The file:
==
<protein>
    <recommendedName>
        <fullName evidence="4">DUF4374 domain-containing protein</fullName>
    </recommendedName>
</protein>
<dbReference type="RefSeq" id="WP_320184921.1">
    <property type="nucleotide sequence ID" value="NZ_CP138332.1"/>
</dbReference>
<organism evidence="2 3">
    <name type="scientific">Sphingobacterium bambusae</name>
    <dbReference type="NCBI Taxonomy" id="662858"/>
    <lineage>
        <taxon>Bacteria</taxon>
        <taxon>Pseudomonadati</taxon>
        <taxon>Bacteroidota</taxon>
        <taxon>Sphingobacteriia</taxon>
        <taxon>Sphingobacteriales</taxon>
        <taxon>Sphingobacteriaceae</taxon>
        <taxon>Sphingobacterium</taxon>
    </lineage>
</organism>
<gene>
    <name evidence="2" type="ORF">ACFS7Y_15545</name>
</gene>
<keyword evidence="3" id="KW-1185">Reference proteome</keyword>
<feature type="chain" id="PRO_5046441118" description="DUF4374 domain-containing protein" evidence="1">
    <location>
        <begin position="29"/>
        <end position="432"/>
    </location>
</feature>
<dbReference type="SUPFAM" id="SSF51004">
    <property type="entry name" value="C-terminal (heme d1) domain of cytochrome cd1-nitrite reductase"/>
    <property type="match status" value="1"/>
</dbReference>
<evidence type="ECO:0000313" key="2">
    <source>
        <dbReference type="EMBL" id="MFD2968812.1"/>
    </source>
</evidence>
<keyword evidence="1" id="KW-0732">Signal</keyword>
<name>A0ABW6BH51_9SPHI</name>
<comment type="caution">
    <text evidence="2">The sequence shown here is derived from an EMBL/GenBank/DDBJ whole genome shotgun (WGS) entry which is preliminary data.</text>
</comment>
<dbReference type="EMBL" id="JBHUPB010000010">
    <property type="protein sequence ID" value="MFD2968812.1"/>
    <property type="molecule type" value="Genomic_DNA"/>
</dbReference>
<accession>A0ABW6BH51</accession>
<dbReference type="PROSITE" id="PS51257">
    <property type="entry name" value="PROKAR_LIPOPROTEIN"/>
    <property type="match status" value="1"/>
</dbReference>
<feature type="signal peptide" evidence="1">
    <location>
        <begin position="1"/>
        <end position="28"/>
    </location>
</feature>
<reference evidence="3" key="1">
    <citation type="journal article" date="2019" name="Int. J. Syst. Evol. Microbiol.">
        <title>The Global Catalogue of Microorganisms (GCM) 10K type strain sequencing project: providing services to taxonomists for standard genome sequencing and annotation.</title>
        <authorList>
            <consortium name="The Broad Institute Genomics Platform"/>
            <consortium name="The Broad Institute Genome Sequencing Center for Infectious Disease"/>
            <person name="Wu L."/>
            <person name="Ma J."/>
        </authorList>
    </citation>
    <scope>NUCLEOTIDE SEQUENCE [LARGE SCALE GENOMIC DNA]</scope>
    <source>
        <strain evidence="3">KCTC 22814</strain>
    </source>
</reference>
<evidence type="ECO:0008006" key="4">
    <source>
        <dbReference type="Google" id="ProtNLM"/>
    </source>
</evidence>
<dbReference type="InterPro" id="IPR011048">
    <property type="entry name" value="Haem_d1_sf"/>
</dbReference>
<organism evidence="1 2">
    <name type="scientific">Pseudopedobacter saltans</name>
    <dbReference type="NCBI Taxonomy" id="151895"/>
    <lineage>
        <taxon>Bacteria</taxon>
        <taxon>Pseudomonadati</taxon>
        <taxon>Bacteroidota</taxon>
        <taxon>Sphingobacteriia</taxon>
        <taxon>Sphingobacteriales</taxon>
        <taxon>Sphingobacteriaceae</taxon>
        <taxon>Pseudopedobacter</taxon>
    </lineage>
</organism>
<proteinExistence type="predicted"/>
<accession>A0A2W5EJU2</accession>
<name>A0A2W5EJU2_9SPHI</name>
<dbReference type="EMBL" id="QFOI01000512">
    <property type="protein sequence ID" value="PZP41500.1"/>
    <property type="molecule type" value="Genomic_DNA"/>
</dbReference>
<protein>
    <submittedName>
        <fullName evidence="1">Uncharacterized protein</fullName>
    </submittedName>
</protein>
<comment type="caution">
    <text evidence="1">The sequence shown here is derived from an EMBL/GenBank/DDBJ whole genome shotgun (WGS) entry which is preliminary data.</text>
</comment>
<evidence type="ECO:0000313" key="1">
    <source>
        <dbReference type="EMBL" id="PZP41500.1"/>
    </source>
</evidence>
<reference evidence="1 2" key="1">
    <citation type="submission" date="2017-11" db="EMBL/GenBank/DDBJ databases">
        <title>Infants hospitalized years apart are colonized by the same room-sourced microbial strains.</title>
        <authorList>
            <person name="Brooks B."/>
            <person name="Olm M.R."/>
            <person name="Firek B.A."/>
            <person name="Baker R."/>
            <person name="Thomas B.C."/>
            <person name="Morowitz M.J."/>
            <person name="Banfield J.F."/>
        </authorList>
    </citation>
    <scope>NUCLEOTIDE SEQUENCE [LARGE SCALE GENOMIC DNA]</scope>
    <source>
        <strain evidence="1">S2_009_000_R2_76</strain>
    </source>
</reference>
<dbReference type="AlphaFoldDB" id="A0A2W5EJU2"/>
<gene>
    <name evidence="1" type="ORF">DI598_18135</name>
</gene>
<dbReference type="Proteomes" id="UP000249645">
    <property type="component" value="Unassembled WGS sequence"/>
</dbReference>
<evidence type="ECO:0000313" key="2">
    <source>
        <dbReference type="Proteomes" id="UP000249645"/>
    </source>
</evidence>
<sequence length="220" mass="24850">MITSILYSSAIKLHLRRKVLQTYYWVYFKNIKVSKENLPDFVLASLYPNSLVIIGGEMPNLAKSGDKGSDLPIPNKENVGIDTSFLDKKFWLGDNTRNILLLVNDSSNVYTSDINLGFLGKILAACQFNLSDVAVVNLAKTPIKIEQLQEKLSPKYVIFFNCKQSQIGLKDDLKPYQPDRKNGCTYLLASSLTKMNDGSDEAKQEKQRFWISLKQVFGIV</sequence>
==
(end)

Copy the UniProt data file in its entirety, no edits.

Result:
<protein>
    <recommendedName>
        <fullName evidence="4">DUF4374 domain-containing protein</fullName>
    </recommendedName>
</protein>
<dbReference type="RefSeq" id="WP_320184921.1">
    <property type="nucleotide sequence ID" value="NZ_CP138332.1"/>
</dbReference>
<organism evidence="2 3">
    <name type="scientific">Sphingobacterium bambusae</name>
    <dbReference type="NCBI Taxonomy" id="662858"/>
    <lineage>
        <taxon>Bacteria</taxon>
        <taxon>Pseudomonadati</taxon>
        <taxon>Bacteroidota</taxon>
        <taxon>Sphingobacteriia</taxon>
        <taxon>Sphingobacteriales</taxon>
        <taxon>Sphingobacteriaceae</taxon>
        <taxon>Sphingobacterium</taxon>
    </lineage>
</organism>
<gene>
    <name evidence="2" type="ORF">ACFS7Y_15545</name>
</gene>
<keyword evidence="3" id="KW-1185">Reference proteome</keyword>
<feature type="chain" id="PRO_5046441118" description="DUF4374 domain-containing protein" evidence="1">
    <location>
        <begin position="29"/>
        <end position="432"/>
    </location>
</feature>
<dbReference type="SUPFAM" id="SSF51004">
    <property type="entry name" value="C-terminal (heme d1) domain of cytochrome cd1-nitrite reductase"/>
    <property type="match status" value="1"/>
</dbReference>
<evidence type="ECO:0000313" key="2">
    <source>
        <dbReference type="EMBL" id="MFD2968812.1"/>
    </source>
</evidence>
<keyword evidence="1" id="KW-0732">Signal</keyword>
<name>A0ABW6BH51_9SPHI</name>
<comment type="caution">
    <text evidence="2">The sequence shown here is derived from an EMBL/GenBank/DDBJ whole genome shotgun (WGS) entry which is preliminary data.</text>
</comment>
<dbReference type="EMBL" id="JBHUPB010000010">
    <property type="protein sequence ID" value="MFD2968812.1"/>
    <property type="molecule type" value="Genomic_DNA"/>
</dbReference>
<accession>A0ABW6BH51</accession>
<dbReference type="PROSITE" id="PS51257">
    <property type="entry name" value="PROKAR_LIPOPROTEIN"/>
    <property type="match status" value="1"/>
</dbReference>
<feature type="signal peptide" evidence="1">
    <location>
        <begin position="1"/>
        <end position="28"/>
    </location>
</feature>
<reference evidence="3" key="1">
    <citation type="journal article" date="2019" name="Int. J. Syst. Evol. Microbiol.">
        <title>The Global Catalogue of Microorganisms (GCM) 10K type strain sequencing project: providing services to taxonomists for standard genome sequencing and annotation.</title>
        <authorList>
            <consortium name="The Broad Institute Genomics Platform"/>
            <consortium name="The Broad Institute Genome Sequencing Center for Infectious Disease"/>
            <person name="Wu L."/>
            <person name="Ma J."/>
        </authorList>
    </citation>
    <scope>NUCLEOTIDE SEQUENCE [LARGE SCALE GENOMIC DNA]</scope>
    <source>
        <strain evidence="3">KCTC 22814</strain>
    </source>
</reference>
<evidence type="ECO:0008006" key="4">
    <source>
        <dbReference type="Google" id="ProtNLM"/>
    </source>
</evidence>
<dbReference type="InterPro" id="IPR011048">
    <property type="entry name" value="Haem_d1_sf"/>
</dbReference>
<organism evidence="1 2">
    <name type="scientific">Pseudopedobacter saltans</name>
    <dbReference type="NCBI Taxonomy" id="151895"/>
    <lineage>
        <taxon>Bacteria</taxon>
        <taxon>Pseudomonadati</taxon>
        <taxon>Bacteroidota</taxon>
        <taxon>Sphingobacteriia</taxon>
        <taxon>Sphingobacteriales</taxon>
        <taxon>Sphingobacteriaceae</taxon>
        <taxon>Pseudopedobacter</taxon>
    </lineage>
</organism>
<proteinExistence type="predicted"/>
<accession>A0A2W5EJU2</accession>
<name>A0A2W5EJU2_9SPHI</name>
<dbReference type="EMBL" id="QFOI01000512">
    <property type="protein sequence ID" value="PZP41500.1"/>
    <property type="molecule type" value="Genomic_DNA"/>
</dbReference>
<protein>
    <submittedName>
        <fullName evidence="1">Uncharacterized protein</fullName>
    </submittedName>
</protein>
<comment type="caution">
    <text evidence="1">The sequence shown here is derived from an EMBL/GenBank/DDBJ whole genome shotgun (WGS) entry which is preliminary data.</text>
</comment>
<evidence type="ECO:0000313" key="1">
    <source>
        <dbReference type="EMBL" id="PZP41500.1"/>
    </source>
</evidence>
<reference evidence="1 2" key="1">
    <citation type="submission" date="2017-11" db="EMBL/GenBank/DDBJ databases">
        <title>Infants hospitalized years apart are colonized by the same room-sourced microbial strains.</title>
        <authorList>
            <person name="Brooks B."/>
            <person name="Olm M.R."/>
            <person name="Firek B.A."/>
            <person name="Baker R."/>
            <person name="Thomas B.C."/>
            <person name="Morowitz M.J."/>
            <person name="Banfield J.F."/>
        </authorList>
    </citation>
    <scope>NUCLEOTIDE SEQUENCE [LARGE SCALE GENOMIC DNA]</scope>
    <source>
        <strain evidence="1">S2_009_000_R2_76</strain>
    </source>
</reference>
<dbReference type="AlphaFoldDB" id="A0A2W5EJU2"/>
<gene>
    <name evidence="1" type="ORF">DI598_18135</name>
</gene>
<dbReference type="Proteomes" id="UP000249645">
    <property type="component" value="Unassembled WGS sequence"/>
</dbReference>
<evidence type="ECO:0000313" key="2">
    <source>
        <dbReference type="Proteomes" id="UP000249645"/>
    </source>
</evidence>
<sequence length="220" mass="24850">MITSILYSSAIKLHLRRKVLQTYYWVYFKNIKVSKENLPDFVLASLYPNSLVIIGGEMPNLAKSGDKGSDLPIPNKENVGIDTSFLDKKFWLGDNTRNILLLVNDSSNVYTSDINLGFLGKILAACQFNLSDVAVVNLAKTPIKIEQLQEKLSPKYVIFFNCKQSQIGLKDDLKPYQPDRKNGCTYLLASSLTKMNDGSDEAKQEKQRFWISLKQVFGIV</sequence>